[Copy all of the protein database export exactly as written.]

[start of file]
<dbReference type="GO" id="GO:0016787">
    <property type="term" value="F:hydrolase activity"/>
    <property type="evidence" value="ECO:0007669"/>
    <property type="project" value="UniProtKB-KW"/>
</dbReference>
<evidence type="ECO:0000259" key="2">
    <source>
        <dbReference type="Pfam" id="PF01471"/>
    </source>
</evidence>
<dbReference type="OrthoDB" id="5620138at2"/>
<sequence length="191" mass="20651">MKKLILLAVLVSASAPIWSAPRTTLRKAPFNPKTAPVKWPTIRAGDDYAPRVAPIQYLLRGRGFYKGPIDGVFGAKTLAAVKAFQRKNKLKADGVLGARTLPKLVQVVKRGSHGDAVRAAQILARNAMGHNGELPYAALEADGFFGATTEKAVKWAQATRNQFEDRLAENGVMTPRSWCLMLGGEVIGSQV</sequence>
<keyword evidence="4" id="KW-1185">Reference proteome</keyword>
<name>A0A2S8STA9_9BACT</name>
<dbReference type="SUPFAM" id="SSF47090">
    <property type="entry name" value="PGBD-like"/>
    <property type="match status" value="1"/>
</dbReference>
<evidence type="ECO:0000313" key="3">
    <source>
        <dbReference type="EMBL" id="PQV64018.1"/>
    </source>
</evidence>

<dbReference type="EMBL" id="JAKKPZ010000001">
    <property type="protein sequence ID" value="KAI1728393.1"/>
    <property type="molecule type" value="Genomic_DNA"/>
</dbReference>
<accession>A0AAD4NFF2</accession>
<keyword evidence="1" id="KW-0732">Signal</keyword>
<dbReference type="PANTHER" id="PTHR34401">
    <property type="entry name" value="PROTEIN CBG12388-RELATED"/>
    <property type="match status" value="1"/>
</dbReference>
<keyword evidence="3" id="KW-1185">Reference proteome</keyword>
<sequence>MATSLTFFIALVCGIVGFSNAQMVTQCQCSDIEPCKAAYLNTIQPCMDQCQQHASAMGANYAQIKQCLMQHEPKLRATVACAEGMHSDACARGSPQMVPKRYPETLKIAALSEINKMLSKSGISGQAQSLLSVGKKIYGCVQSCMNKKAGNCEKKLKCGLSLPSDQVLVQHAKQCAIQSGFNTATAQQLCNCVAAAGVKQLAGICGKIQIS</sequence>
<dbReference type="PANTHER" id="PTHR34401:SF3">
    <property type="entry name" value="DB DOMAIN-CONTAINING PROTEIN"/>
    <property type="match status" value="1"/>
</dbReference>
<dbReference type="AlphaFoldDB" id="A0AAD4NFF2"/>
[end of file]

<dbReference type="GO" id="GO:0016787">
    <property type="term" value="F:hydrolase activity"/>
    <property type="evidence" value="ECO:0007669"/>
    <property type="project" value="UniProtKB-KW"/>
</dbReference>
<evidence type="ECO:0000259" key="2">
    <source>
        <dbReference type="Pfam" id="PF01471"/>
    </source>
</evidence>
<dbReference type="OrthoDB" id="5620138at2"/>
<sequence length="191" mass="20651">MKKLILLAVLVSASAPIWSAPRTTLRKAPFNPKTAPVKWPTIRAGDDYAPRVAPIQYLLRGRGFYKGPIDGVFGAKTLAAVKAFQRKNKLKADGVLGARTLPKLVQVVKRGSHGDAVRAAQILARNAMGHNGELPYAALEADGFFGATTEKAVKWAQATRNQFEDRLAENGVMTPRSWCLMLGGEVIGSQV</sequence>
<keyword evidence="4" id="KW-1185">Reference proteome</keyword>
<name>A0A2S8STA9_9BACT</name>
<dbReference type="SUPFAM" id="SSF47090">
    <property type="entry name" value="PGBD-like"/>
    <property type="match status" value="1"/>
</dbReference>
<evidence type="ECO:0000313" key="3">
    <source>
        <dbReference type="EMBL" id="PQV64018.1"/>
    </source>
</evidence>

<dbReference type="EMBL" id="JAKKPZ010000001">
    <property type="protein sequence ID" value="KAI1728393.1"/>
    <property type="molecule type" value="Genomic_DNA"/>
</dbReference>
<accession>A0AAD4NFF2</accession>
<keyword evidence="1" id="KW-0732">Signal</keyword>
<dbReference type="PANTHER" id="PTHR34401">
    <property type="entry name" value="PROTEIN CBG12388-RELATED"/>
    <property type="match status" value="1"/>
</dbReference>
<keyword evidence="3" id="KW-1185">Reference proteome</keyword>
<sequence>MATSLTFFIALVCGIVGFSNAQMVTQCQCSDIEPCKAAYLNTIQPCMDQCQQHASAMGANYAQIKQCLMQHEPKLRATVACAEGMHSDACARGSPQMVPKRYPETLKIAALSEINKMLSKSGISGQAQSLLSVGKKIYGCVQSCMNKKAGNCEKKLKCGLSLPSDQVLVQHAKQCAIQSGFNTATAQQLCNCVAAAGVKQLAGICGKIQIS</sequence>
<dbReference type="PANTHER" id="PTHR34401:SF3">
    <property type="entry name" value="DB DOMAIN-CONTAINING PROTEIN"/>
    <property type="match status" value="1"/>
</dbReference>
<dbReference type="AlphaFoldDB" id="A0AAD4NFF2"/>